Corporate Income Taxes

Capital Allowances

Tax Ring Fences

Sliding Scale Fiscal Mechanisms

Other Taxes, Burdens & Bonuses

The Economics of Taxation & Royalty Systems

Taxation & Royalty Economics Workshop

Petroleum Economics Integrated with Decision and


Uncertainty Analysis
This unique course combines the fundamentals of petroleum economics and fiscal modelling
with deterministic and probabilistic risk techniques. It draws on the strengths of two
consultancies, Fugro Robertson based in Wallingford, UK and Decision Frameworks based in
Houston, USA. These companies have been training delegates worldwide for a combined 20+
years.
The primary aim of this course is to equip the delegates with the necessary skills to:

Understand the theory of petroleum economics based on discounted cashflow

Calculate with confidence the key economic metrics used in investment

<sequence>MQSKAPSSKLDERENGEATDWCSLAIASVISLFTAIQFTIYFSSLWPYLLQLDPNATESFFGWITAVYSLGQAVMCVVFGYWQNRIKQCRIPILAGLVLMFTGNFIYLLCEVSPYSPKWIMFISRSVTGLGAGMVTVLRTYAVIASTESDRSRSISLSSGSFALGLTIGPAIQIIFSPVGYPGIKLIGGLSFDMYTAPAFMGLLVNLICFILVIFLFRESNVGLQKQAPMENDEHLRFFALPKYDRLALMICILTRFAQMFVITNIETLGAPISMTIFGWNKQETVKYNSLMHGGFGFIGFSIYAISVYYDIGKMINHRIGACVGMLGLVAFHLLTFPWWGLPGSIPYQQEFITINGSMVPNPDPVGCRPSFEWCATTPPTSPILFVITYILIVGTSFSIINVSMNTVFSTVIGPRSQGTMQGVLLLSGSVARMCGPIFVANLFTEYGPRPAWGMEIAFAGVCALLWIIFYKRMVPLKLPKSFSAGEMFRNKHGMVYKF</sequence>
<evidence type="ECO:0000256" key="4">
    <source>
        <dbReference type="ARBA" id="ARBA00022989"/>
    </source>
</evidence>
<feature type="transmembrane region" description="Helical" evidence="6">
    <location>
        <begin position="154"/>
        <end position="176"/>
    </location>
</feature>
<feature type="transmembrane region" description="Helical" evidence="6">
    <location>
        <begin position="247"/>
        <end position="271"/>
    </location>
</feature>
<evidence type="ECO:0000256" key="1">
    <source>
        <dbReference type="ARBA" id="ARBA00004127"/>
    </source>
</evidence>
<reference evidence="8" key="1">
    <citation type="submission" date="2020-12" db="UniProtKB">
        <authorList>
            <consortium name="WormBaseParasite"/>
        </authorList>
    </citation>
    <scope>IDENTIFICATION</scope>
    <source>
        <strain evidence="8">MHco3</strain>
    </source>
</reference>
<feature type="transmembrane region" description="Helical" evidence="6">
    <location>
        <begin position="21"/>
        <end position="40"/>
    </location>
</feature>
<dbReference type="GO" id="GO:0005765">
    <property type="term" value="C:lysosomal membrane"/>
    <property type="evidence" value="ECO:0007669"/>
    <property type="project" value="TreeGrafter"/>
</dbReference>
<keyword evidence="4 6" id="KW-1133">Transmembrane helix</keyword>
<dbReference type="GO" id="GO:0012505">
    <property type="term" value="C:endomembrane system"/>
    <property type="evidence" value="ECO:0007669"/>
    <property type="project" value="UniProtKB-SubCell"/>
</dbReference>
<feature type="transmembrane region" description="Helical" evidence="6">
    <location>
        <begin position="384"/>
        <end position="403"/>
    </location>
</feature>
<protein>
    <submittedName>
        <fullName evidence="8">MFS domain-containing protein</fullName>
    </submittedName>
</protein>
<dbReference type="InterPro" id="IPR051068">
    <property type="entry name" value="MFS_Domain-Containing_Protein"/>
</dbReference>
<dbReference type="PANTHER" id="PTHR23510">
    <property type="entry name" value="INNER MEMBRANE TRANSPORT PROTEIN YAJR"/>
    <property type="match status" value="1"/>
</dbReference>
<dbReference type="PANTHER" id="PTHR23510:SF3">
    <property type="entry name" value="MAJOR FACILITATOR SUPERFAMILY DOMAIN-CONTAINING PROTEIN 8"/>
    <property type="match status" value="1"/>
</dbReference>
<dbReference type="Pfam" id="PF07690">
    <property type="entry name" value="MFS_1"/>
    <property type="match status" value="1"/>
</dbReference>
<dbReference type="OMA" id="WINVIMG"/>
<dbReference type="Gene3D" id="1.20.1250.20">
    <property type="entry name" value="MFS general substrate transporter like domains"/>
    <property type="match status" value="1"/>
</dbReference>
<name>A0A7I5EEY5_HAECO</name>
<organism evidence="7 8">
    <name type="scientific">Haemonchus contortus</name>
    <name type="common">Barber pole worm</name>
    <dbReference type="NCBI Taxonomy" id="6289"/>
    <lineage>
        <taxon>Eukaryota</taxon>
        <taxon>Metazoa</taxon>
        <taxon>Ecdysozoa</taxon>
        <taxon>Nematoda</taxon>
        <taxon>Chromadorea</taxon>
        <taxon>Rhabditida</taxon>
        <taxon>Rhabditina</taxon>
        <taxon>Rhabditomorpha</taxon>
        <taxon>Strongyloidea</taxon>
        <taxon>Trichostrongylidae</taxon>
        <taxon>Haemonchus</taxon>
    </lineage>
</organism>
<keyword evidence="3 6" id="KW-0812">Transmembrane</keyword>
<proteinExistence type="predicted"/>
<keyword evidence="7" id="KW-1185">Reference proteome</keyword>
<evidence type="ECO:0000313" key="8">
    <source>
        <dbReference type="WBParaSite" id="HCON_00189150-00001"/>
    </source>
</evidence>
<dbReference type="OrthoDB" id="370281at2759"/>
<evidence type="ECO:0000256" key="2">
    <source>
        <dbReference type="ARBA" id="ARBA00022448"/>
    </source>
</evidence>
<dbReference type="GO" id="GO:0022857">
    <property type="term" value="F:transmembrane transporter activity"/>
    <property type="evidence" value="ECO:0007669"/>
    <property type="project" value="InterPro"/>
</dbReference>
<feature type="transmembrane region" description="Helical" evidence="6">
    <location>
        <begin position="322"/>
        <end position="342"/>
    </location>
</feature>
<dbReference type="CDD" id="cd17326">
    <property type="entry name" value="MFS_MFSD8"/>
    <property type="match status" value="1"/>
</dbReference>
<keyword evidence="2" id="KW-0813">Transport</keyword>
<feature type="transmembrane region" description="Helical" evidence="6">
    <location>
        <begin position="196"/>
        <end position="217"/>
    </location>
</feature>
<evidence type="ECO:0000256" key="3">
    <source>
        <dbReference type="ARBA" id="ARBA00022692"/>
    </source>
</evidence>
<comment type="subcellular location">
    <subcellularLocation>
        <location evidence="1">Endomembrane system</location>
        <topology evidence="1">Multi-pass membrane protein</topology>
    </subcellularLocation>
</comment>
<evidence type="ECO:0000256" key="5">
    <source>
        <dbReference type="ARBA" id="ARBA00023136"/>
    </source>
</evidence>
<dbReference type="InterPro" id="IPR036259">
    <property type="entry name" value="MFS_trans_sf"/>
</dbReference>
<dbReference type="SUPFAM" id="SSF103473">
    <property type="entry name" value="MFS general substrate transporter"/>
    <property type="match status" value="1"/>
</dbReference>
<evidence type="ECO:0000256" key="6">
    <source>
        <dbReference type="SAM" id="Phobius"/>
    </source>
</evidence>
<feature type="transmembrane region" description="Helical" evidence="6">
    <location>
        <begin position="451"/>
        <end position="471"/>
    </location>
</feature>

decision making

Appreciate the geological, engineering and pricing inputs to the cashflow


model

Understand the principles and appreciate the diversity of worldwide fiscal


systems

Build Excel-based economic models, in both a Tax/Royalty and Production


Sharing Contract fiscal system

Discover the benefits of tornados, decision trees and cumulative probabilities


plots

Gain new insights and confidence from your use of uncertainty data

Identify key risks and uncertainties for your projects

Develop an appreciation for the value of information

Make better recommendations and improve the quality of your decision


making

The course is unique in its field: delegates will gain tangible skills to take back to their
workplaces; economic model building integrated with practical decision and uncertainty analysis
. This will be achieved over the five days with a mixture of theory, question and answer, case
studies and hand-on practical workshop sessions.At the end of the course, delegates will be